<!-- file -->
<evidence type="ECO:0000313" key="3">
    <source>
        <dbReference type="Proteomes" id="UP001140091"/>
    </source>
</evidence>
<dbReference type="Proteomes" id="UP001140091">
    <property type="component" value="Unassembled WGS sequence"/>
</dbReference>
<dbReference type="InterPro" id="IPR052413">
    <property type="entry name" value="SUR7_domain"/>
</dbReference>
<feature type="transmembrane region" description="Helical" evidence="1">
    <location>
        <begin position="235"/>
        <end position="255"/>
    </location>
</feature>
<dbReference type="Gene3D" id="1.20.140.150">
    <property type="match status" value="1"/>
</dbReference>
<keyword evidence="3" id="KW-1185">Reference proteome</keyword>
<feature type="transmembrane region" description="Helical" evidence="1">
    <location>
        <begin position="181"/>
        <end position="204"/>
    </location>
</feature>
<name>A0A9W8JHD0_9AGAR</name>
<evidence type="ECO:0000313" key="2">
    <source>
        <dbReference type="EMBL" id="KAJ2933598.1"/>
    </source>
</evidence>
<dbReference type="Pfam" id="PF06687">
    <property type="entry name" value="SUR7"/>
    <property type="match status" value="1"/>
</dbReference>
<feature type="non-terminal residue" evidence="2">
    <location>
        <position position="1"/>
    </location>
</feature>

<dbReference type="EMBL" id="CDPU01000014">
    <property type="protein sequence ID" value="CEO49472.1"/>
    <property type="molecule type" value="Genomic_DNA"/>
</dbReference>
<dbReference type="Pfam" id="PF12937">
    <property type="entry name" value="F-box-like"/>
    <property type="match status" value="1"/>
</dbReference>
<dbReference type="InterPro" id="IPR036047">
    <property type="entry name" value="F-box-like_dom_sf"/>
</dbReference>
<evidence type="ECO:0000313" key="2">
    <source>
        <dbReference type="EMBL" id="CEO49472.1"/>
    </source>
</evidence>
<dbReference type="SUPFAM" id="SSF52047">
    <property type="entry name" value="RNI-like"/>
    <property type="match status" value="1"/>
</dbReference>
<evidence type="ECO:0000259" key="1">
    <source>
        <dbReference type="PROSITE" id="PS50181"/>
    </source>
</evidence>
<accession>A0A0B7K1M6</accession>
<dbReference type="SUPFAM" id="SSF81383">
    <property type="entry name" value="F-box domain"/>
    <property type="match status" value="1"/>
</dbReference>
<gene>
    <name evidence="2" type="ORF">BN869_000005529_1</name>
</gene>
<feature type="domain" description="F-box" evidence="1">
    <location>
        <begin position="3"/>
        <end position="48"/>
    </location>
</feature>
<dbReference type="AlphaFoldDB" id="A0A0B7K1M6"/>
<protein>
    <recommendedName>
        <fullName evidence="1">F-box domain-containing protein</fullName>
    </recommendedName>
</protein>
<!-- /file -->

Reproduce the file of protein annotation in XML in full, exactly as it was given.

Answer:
<evidence type="ECO:0000313" key="3">
    <source>
        <dbReference type="Proteomes" id="UP001140091"/>
    </source>
</evidence>
<dbReference type="Proteomes" id="UP001140091">
    <property type="component" value="Unassembled WGS sequence"/>
</dbReference>
<dbReference type="InterPro" id="IPR052413">
    <property type="entry name" value="SUR7_domain"/>
</dbReference>
<feature type="transmembrane region" description="Helical" evidence="1">
    <location>
        <begin position="235"/>
        <end position="255"/>
    </location>
</feature>
<dbReference type="Gene3D" id="1.20.140.150">
    <property type="match status" value="1"/>
</dbReference>
<keyword evidence="3" id="KW-1185">Reference proteome</keyword>
<feature type="transmembrane region" description="Helical" evidence="1">
    <location>
        <begin position="181"/>
        <end position="204"/>
    </location>
</feature>
<name>A0A9W8JHD0_9AGAR</name>
<evidence type="ECO:0000313" key="2">
    <source>
        <dbReference type="EMBL" id="KAJ2933598.1"/>
    </source>
</evidence>
<dbReference type="Pfam" id="PF06687">
    <property type="entry name" value="SUR7"/>
    <property type="match status" value="1"/>
</dbReference>
<feature type="non-terminal residue" evidence="2">
    <location>
        <position position="1"/>
    </location>
</feature>

<dbReference type="EMBL" id="CDPU01000014">
    <property type="protein sequence ID" value="CEO49472.1"/>
    <property type="molecule type" value="Genomic_DNA"/>
</dbReference>
<dbReference type="Pfam" id="PF12937">
    <property type="entry name" value="F-box-like"/>
    <property type="match status" value="1"/>
</dbReference>
<dbReference type="InterPro" id="IPR036047">
    <property type="entry name" value="F-box-like_dom_sf"/>
</dbReference>
<evidence type="ECO:0000313" key="2">
    <source>
        <dbReference type="EMBL" id="CEO49472.1"/>
    </source>
</evidence>
<dbReference type="SUPFAM" id="SSF52047">
    <property type="entry name" value="RNI-like"/>
    <property type="match status" value="1"/>
</dbReference>
<evidence type="ECO:0000259" key="1">
    <source>
        <dbReference type="PROSITE" id="PS50181"/>
    </source>
</evidence>
<accession>A0A0B7K1M6</accession>
<dbReference type="SUPFAM" id="SSF81383">
    <property type="entry name" value="F-box domain"/>
    <property type="match status" value="1"/>
</dbReference>
<gene>
    <name evidence="2" type="ORF">BN869_000005529_1</name>
</gene>
<feature type="domain" description="F-box" evidence="1">
    <location>
        <begin position="3"/>
        <end position="48"/>
    </location>
</feature>
<dbReference type="AlphaFoldDB" id="A0A0B7K1M6"/>
<protein>
    <recommendedName>
        <fullName evidence="1">F-box domain-containing protein</fullName>
    </recommendedName>
</protein>